I am sorry, but the accepted answer is incorrect in many details.
When chocolate seizes, it is due to a small amount of moisture. Imagine a cup of sugar. It will pour freely. If you add a small amount of water, clumps of the sugar will stick together and stop flowing. Add enough water, and the combination of sugar and water dissolve together, and flow freely again.
With chocolate, it is the solid particles embedded in the fat phase that interact with water to seize. Adding enough water (about 20% by weight) will un-seize the mixture although it will of course contain much more water.
Similarly, seized chocolate can be recovered for some purposes simply by adding additional water.
This is in contrast to scorching where the chocolate and its components essentially burn, at least locally. This creates a similar texture to seized chocolate, and a terrible flavor. There is no way to recover scorched chocolate.
Of the three reasons enumerated in the original accepted answer, only one is a true cause of seizing:
Using too high a heat. The danger here is scorching the chocolate, not seizing it. You do want to use low and gentle heat, as from a bain marie, double boiler, or simply in the microwave at low power, but this has nothing to do with seizing.
Sugar bloom and other impurities. Neither sugar bloom nor fat bloom cause seizing in any way. In fact, bloomed chocolate can be melted down and then re-tempered, and assuming it has not gone rancid or spoiled, it will be as good as a fresh bar.
Impurities on the other hand, well, it would depend on what they are. Chocolate chips, especially from supermarket brands, often have some of the cocoa butter of true genuine chocolate removed and substituted with cheaper lipids like hydrogenated vegetable oil. These fats do not have the same mouth feel and melting characteristics, but again, are unlikely to change seizing behavior.
Contact with moisture. A small amount will cause seizing. However, it is trivial to recover--add more liquid until the mixture smooths out again. Note that this is again in contrast to scorching, which is not fixable.
So of the first three gotchas, really only the third could cause seizing.
So the most likely culprit for the original poster is low quality chocolate chips, or too high a heat leading to scorching. It is also possible but unlikely that the heat was too high, so that some of the the water boiled out of the butter, leading to seizing—but if that were true, you almost certainly would have scorched the chocolate as well.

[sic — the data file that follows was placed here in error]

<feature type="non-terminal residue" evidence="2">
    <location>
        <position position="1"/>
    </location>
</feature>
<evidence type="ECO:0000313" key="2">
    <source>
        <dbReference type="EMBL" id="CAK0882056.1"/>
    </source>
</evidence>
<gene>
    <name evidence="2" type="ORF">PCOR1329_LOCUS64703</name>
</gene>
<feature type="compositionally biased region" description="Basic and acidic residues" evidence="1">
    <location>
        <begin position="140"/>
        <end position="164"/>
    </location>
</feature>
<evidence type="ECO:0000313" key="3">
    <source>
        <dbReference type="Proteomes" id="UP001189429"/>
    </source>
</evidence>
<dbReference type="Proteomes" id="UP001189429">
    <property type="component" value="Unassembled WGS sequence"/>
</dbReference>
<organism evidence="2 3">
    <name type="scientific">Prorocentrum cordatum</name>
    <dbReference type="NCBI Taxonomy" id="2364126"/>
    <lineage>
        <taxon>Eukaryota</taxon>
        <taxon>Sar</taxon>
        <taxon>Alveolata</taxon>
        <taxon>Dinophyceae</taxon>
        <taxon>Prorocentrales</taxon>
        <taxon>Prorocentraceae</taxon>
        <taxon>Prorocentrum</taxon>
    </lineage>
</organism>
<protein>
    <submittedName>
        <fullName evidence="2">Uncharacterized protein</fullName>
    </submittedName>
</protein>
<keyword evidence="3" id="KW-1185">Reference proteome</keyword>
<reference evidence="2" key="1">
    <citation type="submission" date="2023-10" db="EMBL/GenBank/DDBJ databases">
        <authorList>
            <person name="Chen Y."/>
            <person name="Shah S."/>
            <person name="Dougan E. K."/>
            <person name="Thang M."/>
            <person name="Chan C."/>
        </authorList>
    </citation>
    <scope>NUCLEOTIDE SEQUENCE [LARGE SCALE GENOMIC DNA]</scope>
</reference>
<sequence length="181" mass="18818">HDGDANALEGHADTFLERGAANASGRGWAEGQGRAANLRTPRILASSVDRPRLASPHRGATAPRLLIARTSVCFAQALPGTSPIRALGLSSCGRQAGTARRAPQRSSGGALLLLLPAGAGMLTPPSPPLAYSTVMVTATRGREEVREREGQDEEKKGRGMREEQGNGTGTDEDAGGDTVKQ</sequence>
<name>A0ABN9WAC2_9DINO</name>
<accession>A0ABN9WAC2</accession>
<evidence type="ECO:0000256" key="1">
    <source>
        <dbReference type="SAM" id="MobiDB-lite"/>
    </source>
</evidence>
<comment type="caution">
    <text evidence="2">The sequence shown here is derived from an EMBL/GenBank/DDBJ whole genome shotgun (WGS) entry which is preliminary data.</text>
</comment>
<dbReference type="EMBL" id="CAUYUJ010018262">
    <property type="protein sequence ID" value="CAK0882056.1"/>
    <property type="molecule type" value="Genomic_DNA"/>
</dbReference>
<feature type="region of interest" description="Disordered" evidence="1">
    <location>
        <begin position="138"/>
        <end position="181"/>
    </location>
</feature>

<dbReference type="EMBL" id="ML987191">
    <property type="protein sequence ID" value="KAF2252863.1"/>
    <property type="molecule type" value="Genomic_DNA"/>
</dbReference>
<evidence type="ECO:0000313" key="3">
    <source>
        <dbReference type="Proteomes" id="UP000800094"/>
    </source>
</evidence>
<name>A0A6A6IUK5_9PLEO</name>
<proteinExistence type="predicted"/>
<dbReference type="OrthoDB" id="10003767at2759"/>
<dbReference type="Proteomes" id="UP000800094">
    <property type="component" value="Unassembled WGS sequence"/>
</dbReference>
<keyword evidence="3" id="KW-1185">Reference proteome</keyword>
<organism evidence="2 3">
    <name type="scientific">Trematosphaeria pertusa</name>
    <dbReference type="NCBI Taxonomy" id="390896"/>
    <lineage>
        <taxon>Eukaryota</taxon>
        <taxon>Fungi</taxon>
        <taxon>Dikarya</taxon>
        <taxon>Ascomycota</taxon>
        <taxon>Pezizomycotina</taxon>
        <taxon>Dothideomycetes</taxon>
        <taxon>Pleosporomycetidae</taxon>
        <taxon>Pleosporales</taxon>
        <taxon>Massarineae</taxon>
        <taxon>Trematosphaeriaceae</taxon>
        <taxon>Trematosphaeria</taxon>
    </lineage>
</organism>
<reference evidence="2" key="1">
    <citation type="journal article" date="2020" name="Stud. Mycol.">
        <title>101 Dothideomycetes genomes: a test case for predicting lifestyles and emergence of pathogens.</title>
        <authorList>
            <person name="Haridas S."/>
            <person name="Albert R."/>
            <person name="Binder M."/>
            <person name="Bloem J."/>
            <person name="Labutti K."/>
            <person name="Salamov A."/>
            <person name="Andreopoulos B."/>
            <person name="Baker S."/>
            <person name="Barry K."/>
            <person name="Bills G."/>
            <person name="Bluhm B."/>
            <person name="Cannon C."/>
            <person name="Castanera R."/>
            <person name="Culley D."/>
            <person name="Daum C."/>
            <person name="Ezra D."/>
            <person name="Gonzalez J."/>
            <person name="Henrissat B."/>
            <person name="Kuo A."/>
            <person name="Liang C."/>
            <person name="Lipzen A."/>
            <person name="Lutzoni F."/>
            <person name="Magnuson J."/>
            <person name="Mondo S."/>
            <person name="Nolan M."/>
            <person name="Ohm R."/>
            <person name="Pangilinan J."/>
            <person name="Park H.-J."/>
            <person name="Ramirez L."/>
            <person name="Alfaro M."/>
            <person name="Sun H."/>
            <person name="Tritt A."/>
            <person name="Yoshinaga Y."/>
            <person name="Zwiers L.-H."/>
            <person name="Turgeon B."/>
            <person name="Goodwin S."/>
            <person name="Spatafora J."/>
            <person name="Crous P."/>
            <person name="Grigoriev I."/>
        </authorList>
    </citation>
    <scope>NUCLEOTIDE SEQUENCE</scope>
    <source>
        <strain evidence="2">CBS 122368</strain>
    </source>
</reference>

Most recipes which direct the cook to melt chocolate and butter together actually have more butter than chocolate, and butter is about 20% water. This is enough that the fully melted mixture should be passed the seizing point.
Using margarine is also perfectly acceptable in terms of seizing. It, like butter, is about 20% water, and so performs similarly. However, if there were some margerine-like product which has a much lower but non-zero water percentage, there might be some danger of seizing.
Furthermore, when melting butter and chocolate together, it is not necessary to pre-melt the butter for two main reasons (I have done this enumerable times, both stove top and in a microwave):
- Butter melts at a lower temperature than chocolate, and so will tend to melt first anyway
- Assuming the heat level is low, and you stir occasionally, the mixture will not scorch, and so will un-seize when everything is fully melted and stirred together.
Of the advise listed in the original, I would clarify:
Using is margarine is fine, but don't use a product that doesn't contain 20% water, equivalent to butter (or one that contains more water).
There is no need to melt the chocolate and butter separately. Clarifying the butter first is actually counter-productive, as it will reduce the water percentage, but probably not down to zero. This may leave enough water to seize, but not to move past the seizing.
Use the best quality chocolate you can find. This is true, but mostly for reasons of taste, in my opinion.
Melt in a double-boiler or on very low heat. A microwave on low power, with occasional stirring, can also be very effective.
I would add that any recipe where butter and chocolate are melted together should have more butter than chocolate, in general, because of the seizing problem. Given that the total water needs to be at least 20% of the chocolate weight, you would need at least equal amounts of butter and chocolate, and preferably double the butter to chocolate (by weight).
A typical brownie recipe that I have made many times, for example, melts two sticks of butter (8 ounces) with 4 ounces of chocolate. That is 3.2 tablespoons of water from the butter, which is enough top prevent seizing.
One final note: melting chocolate together with a pure fat (such as pure hydrogenated vegetable oil) that has no water content is fine at any ratio.
Coda on the science:
Chocolate is normally a solid suspension of solid particles in a fat phase, with only a minuscule percentage of water. So it is water in fat emulsion. Add enough water—about 20% by weight—and the emulsion will switch to being a fat in water (or sugar syrup, as the sugar in the chocolate will tend to dissolve) emulsion, with suspended solid particles, again flowing freely. See Food Education's chocolate article for more details on the science.